How Japan Is Still Recovering After the Fukushima Nuclear Meltdown

Last year had more than its share of natural disasters: record-breaking earthquakes, floods, famines, droughts and twisters struck Asia, Africa, Australia and North America. Yet while the worst of it may be over, the recovery often takes years.

One year ago, Japan was struck by an 8.9-magnitude earthquake, the strongest quake since the beginning of earthquake recording. The quake was followed by 50 very strong aftershocks, and then a tsunami hit that devastated a 1,300-mile stretch on the eastern seaboard. Homes were taken out, highways buckled, communication lines snapped and the trains that are so valuable to the Japanese people were suspended. Japan was a mess.

But what really brought Japan to its knees was a series of explosions at the Fukushima Daiichi Nuclear Power Plant that led to a meltdown. A plume from the plant scattered invisible radioactive cesium and iodine for miles. Over 80,000 people were relocated. Operators spent nine months working to bring the reactor into a state of cold shutdown.

This was the worst nuclear accident since Chernobyl in 1986. To make matters worse, Japanese officials waited several weeks before acknowledging that a meltdown occurred. They also later admitted withholding information about the spread of radiation to avoid panic among the public. Many people were needlessly exposed to very high levels of radiation immediately after the disaster. Around the plant, radiation was 25 times above the cutoff for evacuation.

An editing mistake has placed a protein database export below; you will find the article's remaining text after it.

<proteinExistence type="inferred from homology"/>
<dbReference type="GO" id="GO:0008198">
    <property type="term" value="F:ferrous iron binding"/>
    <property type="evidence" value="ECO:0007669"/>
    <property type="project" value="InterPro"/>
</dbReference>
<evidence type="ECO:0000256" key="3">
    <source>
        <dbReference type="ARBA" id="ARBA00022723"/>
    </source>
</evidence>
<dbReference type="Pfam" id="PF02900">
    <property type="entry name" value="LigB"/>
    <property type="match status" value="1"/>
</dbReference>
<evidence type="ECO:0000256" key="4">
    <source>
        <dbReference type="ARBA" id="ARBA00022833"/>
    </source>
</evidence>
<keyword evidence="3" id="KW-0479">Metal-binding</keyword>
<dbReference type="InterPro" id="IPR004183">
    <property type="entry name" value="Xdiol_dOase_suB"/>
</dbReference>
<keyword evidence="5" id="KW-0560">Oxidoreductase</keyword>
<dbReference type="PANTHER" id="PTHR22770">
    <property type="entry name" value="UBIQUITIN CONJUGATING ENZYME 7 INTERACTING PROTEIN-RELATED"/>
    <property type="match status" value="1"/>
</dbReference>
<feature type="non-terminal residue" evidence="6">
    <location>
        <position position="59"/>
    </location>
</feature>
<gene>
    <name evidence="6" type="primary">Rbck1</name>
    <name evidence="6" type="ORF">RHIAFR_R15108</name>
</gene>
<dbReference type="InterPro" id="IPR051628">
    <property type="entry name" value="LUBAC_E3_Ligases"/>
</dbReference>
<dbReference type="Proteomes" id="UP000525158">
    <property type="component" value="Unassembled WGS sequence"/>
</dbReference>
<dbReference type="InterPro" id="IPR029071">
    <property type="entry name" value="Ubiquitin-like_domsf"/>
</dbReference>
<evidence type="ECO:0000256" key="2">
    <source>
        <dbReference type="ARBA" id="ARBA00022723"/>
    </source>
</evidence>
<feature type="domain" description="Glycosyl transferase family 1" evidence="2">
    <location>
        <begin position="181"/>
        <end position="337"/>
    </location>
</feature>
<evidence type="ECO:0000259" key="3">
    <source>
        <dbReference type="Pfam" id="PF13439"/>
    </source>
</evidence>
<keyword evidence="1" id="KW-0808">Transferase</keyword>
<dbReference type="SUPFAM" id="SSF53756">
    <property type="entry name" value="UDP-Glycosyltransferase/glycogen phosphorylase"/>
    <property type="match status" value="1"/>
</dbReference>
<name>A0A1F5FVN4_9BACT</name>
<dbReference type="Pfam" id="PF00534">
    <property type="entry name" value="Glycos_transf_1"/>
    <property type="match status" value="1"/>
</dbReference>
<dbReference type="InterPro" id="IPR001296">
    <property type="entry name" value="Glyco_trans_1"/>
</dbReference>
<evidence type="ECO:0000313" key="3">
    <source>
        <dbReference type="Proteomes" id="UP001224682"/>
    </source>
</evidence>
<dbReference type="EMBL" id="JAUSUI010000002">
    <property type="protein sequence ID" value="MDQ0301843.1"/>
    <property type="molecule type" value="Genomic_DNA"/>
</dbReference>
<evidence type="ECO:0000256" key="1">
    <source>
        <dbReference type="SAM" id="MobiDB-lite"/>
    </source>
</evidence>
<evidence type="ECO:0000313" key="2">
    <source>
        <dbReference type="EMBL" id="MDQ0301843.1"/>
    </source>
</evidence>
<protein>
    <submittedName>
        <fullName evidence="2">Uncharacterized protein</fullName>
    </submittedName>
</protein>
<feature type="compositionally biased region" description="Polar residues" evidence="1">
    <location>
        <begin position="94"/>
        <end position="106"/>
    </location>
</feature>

The Soviet Union abandoned the area around Chernobyl. Since Japan is densely populated with limited land space, they did not have the luxury of abandoning the area around the Fukushima plant. An area of between 1,000 and 4,000 square miles (0.3% of Japan’s total area) needs to be decontaminated. The cost is expected to double what it took to build the six nuclear reactors at Fukushima Daiichi. The cleanup involves totally cleaning up all the buildings and removing all the topsoil. Even the forests need to be decontaminated, which could involve clear-cutting.

In the shadow of ChernobylPhoto: Timm Suess

Then there is the issue of contamination. Already, tons of contaminated soil has been removed, but there is nowhere to dump it. Sludge containing radioactive material is collecting at sewage facilities across Japan. Several schools have piles of radioactive waste covered with plastic sheets in a corner of their playground. Long-term plans include building underground disposal facilities. Residents have taken it upon themselves to clean up the area, scraping off layers of dirt in yards, washing walls and windows, and burying the waste in the corners of their properties.

The long-term risks of living with low doses of radiation are not yet understood. The people who lived around the plant will need to be monitored for the rest of their lives. Already, radioactive iodine has been detected in the thyroid glands of hundreds of children. The people who were exposed will likely be the subjects of future studies.

Many young people do not want to return to the area. They no longer trust in their government to keep them safe. Senior citizens, on the other hand, feel they have nothing to lose. They do not expect to live long enough for any effects of the radiation to kick in. The Japanese people often have a deep attachment to their homes, and many people can trace their families back for 20 generations.

Earthquakes are common in Japan, and the population is prepared for them. Thanks to early warning systems and preparedness measures, deaths are proportionally declining after disasters. The 8.9-magnitude quake that struck in 1923 killed 143,000 people. But radiation is a different type of threat – and one that may turn out to be just as deadly over its lifespan. The full cost in terms of human lives may never be fully realized.

Sources: 1, 2, 3, 4, 5, 6, 7

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